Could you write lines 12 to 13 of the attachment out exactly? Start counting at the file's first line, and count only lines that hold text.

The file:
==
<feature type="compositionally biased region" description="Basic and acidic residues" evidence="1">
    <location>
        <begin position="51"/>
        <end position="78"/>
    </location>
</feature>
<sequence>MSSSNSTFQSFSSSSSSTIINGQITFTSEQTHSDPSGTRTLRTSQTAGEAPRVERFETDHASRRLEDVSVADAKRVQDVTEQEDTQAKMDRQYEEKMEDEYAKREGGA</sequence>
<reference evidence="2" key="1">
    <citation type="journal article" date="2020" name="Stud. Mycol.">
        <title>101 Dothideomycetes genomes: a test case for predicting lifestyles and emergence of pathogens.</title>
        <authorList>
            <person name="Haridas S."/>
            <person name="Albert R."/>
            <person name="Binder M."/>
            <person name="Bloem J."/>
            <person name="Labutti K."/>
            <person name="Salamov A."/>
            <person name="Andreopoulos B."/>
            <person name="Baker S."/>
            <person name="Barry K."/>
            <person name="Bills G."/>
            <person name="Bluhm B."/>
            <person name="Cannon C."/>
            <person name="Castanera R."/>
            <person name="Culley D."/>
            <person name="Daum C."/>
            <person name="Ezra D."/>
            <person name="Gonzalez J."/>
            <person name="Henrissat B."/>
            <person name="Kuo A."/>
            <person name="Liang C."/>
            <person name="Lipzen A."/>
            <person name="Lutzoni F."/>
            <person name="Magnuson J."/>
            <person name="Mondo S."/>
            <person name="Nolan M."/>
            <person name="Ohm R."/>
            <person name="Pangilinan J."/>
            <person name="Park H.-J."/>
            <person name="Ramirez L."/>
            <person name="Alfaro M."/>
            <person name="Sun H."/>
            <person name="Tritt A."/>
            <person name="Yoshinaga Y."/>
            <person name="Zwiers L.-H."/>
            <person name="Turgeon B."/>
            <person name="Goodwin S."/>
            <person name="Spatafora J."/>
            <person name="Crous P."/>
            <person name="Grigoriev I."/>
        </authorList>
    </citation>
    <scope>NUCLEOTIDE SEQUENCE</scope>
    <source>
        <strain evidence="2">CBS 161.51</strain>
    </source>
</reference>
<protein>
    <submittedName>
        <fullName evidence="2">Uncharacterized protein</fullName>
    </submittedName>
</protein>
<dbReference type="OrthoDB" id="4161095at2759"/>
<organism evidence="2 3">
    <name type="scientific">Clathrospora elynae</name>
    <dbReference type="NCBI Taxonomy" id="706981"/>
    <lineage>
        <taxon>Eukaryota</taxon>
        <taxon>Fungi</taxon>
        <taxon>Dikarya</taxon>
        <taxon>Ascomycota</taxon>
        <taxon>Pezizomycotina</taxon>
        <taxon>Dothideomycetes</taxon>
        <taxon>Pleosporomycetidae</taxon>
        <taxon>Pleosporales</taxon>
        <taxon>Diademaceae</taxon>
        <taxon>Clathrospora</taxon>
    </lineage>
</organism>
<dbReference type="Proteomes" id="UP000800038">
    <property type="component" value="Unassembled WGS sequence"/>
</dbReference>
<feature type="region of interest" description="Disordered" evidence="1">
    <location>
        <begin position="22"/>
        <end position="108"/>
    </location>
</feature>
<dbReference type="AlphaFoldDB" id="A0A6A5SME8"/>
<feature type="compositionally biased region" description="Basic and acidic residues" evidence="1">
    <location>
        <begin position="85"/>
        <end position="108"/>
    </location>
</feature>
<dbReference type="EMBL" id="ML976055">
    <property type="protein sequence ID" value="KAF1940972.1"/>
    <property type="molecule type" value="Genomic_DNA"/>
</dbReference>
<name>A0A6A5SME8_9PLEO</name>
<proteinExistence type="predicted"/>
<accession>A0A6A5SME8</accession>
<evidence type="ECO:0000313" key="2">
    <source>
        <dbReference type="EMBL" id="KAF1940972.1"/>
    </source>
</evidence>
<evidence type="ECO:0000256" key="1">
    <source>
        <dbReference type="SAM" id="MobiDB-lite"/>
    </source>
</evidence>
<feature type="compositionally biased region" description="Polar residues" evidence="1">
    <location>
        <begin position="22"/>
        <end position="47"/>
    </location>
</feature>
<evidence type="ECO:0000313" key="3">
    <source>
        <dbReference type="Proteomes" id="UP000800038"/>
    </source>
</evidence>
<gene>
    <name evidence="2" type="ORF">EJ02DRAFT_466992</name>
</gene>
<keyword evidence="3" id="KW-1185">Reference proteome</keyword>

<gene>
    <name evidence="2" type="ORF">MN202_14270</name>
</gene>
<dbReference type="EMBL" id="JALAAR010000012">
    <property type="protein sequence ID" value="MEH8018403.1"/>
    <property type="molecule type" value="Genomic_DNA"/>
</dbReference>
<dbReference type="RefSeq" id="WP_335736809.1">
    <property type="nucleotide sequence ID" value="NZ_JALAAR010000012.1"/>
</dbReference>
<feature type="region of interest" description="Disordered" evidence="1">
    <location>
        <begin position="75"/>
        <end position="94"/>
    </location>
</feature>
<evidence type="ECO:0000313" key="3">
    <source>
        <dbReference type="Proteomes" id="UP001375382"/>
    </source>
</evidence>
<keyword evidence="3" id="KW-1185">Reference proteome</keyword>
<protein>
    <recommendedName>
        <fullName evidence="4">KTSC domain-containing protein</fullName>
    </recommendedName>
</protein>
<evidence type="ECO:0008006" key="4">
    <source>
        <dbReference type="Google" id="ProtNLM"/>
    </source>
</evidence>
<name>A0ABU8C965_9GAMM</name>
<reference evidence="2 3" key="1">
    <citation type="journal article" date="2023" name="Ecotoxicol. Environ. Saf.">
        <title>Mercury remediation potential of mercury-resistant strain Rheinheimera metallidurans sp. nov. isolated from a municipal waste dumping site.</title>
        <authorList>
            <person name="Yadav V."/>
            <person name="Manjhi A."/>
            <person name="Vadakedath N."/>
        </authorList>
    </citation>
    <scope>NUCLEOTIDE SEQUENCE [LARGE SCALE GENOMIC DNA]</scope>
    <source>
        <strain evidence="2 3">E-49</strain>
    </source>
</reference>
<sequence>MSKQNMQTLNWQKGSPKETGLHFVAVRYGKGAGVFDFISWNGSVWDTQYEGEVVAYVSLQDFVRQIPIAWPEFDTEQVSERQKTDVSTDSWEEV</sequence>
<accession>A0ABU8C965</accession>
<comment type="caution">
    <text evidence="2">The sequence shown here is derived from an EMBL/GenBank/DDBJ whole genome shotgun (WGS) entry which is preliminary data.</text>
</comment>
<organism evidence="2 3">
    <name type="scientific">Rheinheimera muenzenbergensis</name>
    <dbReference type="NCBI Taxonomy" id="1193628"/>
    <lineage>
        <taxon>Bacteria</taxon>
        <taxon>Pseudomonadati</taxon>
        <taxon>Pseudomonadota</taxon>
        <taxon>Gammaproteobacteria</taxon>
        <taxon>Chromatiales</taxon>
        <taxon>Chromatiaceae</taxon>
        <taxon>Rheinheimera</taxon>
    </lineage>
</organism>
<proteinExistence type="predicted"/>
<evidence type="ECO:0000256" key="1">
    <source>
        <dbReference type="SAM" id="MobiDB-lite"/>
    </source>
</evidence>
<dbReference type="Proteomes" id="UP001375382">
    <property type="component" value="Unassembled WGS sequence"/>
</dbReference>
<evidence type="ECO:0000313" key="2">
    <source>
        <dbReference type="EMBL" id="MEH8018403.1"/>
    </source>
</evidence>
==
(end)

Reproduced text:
            <person name="Haridas S."/>
            <person name="Albert R."/>